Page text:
The hands and arms may swing the golf club, but the feet, hips and legs form the foundation. Without fluid, properly timed lower body action, it's all but impossible to groove a consistent and powerful swing.

How do you know if your lower body is working as it should? Your weight transfer during the swing holds the clues. Basically speaking, the right-handed golfer should feel weight evenly balanced across both feet at address, then shift a majority of weight to the right foot on the backswing, and finish with most of his weight on the left foot.

Let's take a more detailed look at the correct weight shift sequence:

  • Address: Equal weight on both feet, balanced between heels and balls of the feet.
  • Takeaway: During the initial 12” of the swing, weight should begin shifting onto the right instep.
  • To the top: Continuing the backswing, additional weight should transfer to the right foot. The right knee remains flexed as the hips rotate.
  • Top of the backswing: Approximately 60-70% of your weight should now be on the center of the right foot. The right instep should remain planted; if the knee bows outward and the instep lifts, weight has gone to the outside of your foot.
  • Starting down: Pressing the left heel into the ground begins the downswing sequence and pulls weight from the right side to the left.
  • Downswing toward impact: As the hips rotate left and toward the target, additional weight piles onto the center of the left foot.
  • At impact: Weight is once again evenly distributed, left foot to right, or perhaps slightly favoring the left. The right heel may be just off the ground as the hips continue turning.
  • Follow-through: A majority of weight has now shifted to the left foot as the right heel lifts farther.
  • Finish: Only a small percentage of your weight is now on the right foot; the heel is completely off the ground. You are balanced on the middle of the left foot.

Learning and maintaining a proper weight transfer sounds simple, but it gives many golfers fits. Among amateurs, one of the most common swing mistakes is the reverse pivot, while many players struggle to move the lower body sufficiently to generate power.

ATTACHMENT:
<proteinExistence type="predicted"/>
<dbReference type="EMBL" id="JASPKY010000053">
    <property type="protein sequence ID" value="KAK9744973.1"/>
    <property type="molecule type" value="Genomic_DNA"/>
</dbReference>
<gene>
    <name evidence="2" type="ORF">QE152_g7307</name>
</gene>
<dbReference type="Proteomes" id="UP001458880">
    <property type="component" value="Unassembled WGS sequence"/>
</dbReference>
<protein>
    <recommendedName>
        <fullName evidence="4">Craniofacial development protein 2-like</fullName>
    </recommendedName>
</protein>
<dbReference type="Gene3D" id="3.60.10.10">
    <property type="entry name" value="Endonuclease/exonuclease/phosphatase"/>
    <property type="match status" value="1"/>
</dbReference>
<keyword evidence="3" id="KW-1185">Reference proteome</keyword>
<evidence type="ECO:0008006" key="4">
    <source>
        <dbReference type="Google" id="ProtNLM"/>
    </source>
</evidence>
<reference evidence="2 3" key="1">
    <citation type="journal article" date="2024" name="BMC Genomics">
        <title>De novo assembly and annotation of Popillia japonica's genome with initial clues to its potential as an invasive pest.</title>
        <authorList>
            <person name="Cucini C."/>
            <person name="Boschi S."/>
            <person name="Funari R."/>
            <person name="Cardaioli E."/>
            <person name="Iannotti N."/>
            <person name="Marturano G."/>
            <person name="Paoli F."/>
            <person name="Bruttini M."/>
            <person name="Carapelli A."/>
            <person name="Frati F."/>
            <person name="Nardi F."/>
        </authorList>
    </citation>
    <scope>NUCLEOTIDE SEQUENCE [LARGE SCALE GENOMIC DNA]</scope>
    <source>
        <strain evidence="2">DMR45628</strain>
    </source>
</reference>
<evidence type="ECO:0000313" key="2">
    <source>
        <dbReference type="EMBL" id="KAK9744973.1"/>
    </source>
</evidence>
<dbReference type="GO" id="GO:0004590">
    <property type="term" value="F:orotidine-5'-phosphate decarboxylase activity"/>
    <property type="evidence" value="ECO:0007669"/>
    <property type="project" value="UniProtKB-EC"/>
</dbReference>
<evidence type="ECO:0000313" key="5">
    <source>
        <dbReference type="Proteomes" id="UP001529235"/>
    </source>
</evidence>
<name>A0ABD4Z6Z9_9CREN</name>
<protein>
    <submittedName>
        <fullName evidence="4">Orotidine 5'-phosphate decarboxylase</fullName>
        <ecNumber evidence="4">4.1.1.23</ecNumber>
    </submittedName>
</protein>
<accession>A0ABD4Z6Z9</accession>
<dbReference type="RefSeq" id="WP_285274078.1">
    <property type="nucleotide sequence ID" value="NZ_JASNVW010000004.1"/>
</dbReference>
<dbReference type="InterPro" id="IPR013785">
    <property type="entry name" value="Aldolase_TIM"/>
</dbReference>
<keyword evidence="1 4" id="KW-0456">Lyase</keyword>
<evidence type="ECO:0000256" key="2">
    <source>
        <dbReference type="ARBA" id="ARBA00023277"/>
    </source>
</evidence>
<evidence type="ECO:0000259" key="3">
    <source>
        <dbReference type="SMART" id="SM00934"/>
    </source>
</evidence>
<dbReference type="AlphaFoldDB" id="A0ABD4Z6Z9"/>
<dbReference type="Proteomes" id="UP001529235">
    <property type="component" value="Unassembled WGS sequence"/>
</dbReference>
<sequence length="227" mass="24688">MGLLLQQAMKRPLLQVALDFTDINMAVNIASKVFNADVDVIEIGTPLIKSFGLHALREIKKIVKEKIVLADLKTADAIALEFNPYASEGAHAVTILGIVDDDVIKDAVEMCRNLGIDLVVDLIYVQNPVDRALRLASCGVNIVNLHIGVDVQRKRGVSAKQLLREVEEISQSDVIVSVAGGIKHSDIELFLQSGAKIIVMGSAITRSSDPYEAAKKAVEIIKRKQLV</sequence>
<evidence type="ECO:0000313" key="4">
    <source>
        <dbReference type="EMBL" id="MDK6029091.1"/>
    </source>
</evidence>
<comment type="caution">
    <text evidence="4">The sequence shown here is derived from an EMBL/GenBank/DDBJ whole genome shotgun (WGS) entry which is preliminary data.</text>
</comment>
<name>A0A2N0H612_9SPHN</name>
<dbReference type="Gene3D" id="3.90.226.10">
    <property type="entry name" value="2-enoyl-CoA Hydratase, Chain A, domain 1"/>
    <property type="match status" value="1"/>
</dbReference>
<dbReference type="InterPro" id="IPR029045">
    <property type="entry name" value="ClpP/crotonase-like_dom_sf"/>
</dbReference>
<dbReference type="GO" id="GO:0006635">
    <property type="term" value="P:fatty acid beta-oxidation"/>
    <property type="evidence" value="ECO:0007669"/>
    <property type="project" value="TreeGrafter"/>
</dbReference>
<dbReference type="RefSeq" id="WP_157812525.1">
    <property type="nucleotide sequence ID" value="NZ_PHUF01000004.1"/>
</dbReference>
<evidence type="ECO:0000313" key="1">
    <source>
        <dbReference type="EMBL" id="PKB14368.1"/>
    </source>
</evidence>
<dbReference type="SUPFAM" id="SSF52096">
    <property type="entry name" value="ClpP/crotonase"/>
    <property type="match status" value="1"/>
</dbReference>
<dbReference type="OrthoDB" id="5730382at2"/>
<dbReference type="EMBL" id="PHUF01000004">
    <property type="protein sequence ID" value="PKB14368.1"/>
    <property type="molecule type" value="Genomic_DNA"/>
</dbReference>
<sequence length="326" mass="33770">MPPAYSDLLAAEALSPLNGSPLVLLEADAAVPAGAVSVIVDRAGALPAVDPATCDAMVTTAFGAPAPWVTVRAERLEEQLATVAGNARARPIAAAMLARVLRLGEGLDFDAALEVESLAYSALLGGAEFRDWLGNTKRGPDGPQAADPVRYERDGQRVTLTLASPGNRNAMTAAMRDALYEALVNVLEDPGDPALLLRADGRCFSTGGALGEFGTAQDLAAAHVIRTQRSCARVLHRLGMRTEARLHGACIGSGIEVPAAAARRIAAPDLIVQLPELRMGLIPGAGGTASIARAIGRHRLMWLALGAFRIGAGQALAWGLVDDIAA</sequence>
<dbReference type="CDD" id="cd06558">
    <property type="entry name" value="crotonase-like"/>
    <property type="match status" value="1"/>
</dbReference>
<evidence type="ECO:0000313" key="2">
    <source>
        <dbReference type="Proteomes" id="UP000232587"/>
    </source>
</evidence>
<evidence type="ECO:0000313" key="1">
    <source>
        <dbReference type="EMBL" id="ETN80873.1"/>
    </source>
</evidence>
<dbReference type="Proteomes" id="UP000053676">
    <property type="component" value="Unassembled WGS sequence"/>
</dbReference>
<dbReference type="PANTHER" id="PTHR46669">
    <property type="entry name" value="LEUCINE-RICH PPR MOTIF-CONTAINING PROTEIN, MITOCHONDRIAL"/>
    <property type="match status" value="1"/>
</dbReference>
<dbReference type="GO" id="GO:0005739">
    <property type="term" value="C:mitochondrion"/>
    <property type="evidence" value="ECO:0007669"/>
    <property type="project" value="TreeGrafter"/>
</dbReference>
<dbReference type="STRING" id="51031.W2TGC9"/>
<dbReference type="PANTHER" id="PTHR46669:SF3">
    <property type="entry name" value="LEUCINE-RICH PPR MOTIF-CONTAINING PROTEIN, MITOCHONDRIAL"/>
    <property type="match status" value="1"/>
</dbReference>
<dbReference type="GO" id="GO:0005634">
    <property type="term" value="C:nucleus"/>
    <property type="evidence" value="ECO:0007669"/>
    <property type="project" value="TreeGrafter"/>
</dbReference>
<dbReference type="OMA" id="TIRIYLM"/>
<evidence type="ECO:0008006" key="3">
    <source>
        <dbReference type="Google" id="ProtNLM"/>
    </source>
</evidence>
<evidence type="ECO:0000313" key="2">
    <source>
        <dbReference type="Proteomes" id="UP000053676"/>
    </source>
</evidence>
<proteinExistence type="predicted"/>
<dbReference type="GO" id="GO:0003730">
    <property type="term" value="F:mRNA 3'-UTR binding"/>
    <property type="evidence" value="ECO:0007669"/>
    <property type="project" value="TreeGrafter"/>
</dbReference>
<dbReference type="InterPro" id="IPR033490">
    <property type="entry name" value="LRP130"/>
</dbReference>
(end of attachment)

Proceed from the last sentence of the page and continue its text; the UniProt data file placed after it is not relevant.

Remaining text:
Watch this video tip to better understand and develop a fundamentally sound weight shift: Proper Weight Shift on the Takeaway and Downswing

Weight Transfer from Start to Finish in the Golf Swing

Weight Transfer from Start to Finish in the Golf Swing

Controlling the movement of your weight during the golf swing is one of the most important jobs you have as a golfer. If you can properly manage your weight transfer from start to finish in your swing, you will find that striking the ball solidly becomes an easier task. The golfers who struggle with consistency are usually those who don't move their weight correctly during the swing. It is easy to focus your attention on managing the movement of your arms and hands during the swing, but it is really the motion of your body that will determine the quality of your shots.

Finding consistency should be the goal of every golfer, as being able to repeat your shots is the only path to success on the course. You don't even have to hit great looking shots to play good golf, as long as they are consistent. If you can accurately predict the direction and distance of your shots on a regular basis, you will become a difficult golfer to beat. Too many players become obsessed with creating picture perfect swings and ball flights, when all that matters is getting the ball as close to the hole as possible. By mastering the weight shift portion of your swing, the shots you hit will become much more predictable – and your scores will drop almost immediately.

The fundamentals of a proper weight transfer in the golf swing aren't really up for debate. While there is plenty of room for individuality in golf, a correct weight transfer is going to pretty much look the same from player to player. If you watch a group of professionals warming up the driving range, for example, you will notice that the weight transfer motion is almost identical across the board. Even if they use different mechanics within their swings to deliver the club to the ball, the weight transfer tends to be the same among all of the top players. You should follow their lead and try to develop your weight transfer from start to finish in the same fashion.

Working on your weight transfer is a process that is going to require some patience and commitment. If you have been playing golf for a long period of time, the weight transfer you use currently in your swing is going to be a hard habit to break. It is certainly possible, but don't expect it to change overnight. It will require plenty of work on the driving range before you can consistently use your new and improved weight transfer out on the course.